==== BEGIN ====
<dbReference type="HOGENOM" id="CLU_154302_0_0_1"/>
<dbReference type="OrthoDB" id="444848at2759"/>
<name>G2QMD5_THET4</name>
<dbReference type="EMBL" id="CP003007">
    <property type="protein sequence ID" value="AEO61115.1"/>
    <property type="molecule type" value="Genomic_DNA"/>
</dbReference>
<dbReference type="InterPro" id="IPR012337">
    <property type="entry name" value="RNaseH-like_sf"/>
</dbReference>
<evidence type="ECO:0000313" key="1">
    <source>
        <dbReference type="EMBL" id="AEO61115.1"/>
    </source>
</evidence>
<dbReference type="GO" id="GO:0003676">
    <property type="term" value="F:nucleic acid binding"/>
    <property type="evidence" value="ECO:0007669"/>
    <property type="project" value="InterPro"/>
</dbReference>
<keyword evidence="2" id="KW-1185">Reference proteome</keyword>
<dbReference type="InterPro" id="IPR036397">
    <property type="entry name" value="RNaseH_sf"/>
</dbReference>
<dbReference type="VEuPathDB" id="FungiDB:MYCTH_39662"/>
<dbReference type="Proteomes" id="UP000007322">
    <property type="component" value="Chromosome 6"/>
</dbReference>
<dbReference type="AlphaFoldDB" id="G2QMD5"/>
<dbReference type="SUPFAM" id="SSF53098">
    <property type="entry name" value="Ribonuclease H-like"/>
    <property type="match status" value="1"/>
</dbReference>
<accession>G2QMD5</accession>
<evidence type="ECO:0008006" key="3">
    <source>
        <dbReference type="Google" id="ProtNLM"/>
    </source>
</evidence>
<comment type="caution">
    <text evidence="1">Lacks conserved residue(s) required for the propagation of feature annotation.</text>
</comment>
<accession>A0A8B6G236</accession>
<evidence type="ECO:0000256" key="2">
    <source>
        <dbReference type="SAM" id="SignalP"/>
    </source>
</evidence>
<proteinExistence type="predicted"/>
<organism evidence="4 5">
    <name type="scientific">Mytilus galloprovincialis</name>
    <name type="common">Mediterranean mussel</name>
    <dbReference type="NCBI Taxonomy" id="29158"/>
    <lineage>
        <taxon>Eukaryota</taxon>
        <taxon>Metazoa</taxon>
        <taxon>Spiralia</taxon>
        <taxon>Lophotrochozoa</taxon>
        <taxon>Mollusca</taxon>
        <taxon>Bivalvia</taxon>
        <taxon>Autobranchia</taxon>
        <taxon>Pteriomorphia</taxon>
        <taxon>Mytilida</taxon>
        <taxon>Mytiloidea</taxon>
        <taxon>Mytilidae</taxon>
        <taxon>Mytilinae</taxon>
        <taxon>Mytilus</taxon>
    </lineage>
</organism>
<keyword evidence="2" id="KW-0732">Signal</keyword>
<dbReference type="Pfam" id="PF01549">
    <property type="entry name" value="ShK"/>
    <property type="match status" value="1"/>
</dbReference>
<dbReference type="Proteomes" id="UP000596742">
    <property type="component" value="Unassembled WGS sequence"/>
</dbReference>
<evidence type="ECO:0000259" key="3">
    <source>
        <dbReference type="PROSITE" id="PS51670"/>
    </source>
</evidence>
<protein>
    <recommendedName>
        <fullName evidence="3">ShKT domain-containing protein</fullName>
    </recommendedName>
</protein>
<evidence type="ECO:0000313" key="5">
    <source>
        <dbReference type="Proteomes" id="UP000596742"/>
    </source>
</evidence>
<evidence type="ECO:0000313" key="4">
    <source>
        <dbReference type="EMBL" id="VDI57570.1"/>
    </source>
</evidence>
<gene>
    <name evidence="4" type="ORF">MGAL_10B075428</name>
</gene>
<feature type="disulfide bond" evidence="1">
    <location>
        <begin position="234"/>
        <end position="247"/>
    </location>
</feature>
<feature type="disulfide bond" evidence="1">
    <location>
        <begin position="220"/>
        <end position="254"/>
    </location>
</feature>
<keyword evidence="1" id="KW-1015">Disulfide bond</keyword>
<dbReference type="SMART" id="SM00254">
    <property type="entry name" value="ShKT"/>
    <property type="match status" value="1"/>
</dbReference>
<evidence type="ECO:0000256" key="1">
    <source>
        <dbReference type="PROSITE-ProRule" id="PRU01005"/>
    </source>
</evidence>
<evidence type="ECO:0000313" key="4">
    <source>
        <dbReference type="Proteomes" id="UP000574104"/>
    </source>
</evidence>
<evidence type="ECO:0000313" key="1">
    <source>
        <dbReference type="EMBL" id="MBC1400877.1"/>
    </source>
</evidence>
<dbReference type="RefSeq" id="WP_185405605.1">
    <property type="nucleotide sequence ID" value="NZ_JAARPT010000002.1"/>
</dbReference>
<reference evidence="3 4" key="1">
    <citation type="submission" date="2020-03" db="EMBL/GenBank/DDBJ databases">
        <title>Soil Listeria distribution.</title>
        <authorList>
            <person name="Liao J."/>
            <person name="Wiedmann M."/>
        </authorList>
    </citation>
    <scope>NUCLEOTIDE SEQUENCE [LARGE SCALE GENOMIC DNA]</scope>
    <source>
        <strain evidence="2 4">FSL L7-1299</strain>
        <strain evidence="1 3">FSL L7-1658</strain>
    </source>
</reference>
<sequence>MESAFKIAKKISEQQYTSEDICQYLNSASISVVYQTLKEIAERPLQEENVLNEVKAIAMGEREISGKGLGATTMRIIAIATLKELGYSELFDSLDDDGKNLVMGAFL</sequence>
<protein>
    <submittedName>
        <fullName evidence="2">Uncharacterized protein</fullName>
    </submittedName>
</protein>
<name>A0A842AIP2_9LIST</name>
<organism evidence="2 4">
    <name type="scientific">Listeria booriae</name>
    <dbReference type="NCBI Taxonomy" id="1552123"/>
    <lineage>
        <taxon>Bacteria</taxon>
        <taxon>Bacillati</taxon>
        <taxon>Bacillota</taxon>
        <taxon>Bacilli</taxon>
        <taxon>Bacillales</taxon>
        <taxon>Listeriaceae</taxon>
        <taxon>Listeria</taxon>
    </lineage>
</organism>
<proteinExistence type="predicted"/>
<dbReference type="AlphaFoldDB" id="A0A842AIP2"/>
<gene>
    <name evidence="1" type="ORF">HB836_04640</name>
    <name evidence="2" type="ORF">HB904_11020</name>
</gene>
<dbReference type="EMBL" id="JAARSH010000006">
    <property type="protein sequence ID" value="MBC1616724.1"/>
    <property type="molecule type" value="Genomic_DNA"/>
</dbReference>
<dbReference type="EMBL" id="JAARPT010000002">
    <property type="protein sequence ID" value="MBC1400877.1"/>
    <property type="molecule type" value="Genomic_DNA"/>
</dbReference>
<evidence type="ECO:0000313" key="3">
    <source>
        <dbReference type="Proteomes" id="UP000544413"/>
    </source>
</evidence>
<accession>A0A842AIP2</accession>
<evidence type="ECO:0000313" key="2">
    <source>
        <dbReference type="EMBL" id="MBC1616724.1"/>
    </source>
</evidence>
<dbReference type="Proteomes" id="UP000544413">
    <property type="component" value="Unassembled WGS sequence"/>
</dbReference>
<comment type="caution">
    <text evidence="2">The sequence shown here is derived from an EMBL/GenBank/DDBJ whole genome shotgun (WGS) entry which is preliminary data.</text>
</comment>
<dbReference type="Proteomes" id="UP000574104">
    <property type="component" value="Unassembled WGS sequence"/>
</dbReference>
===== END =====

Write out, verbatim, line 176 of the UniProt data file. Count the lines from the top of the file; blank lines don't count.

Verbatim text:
<dbReference type="EMBL" id="JAARSH010000006">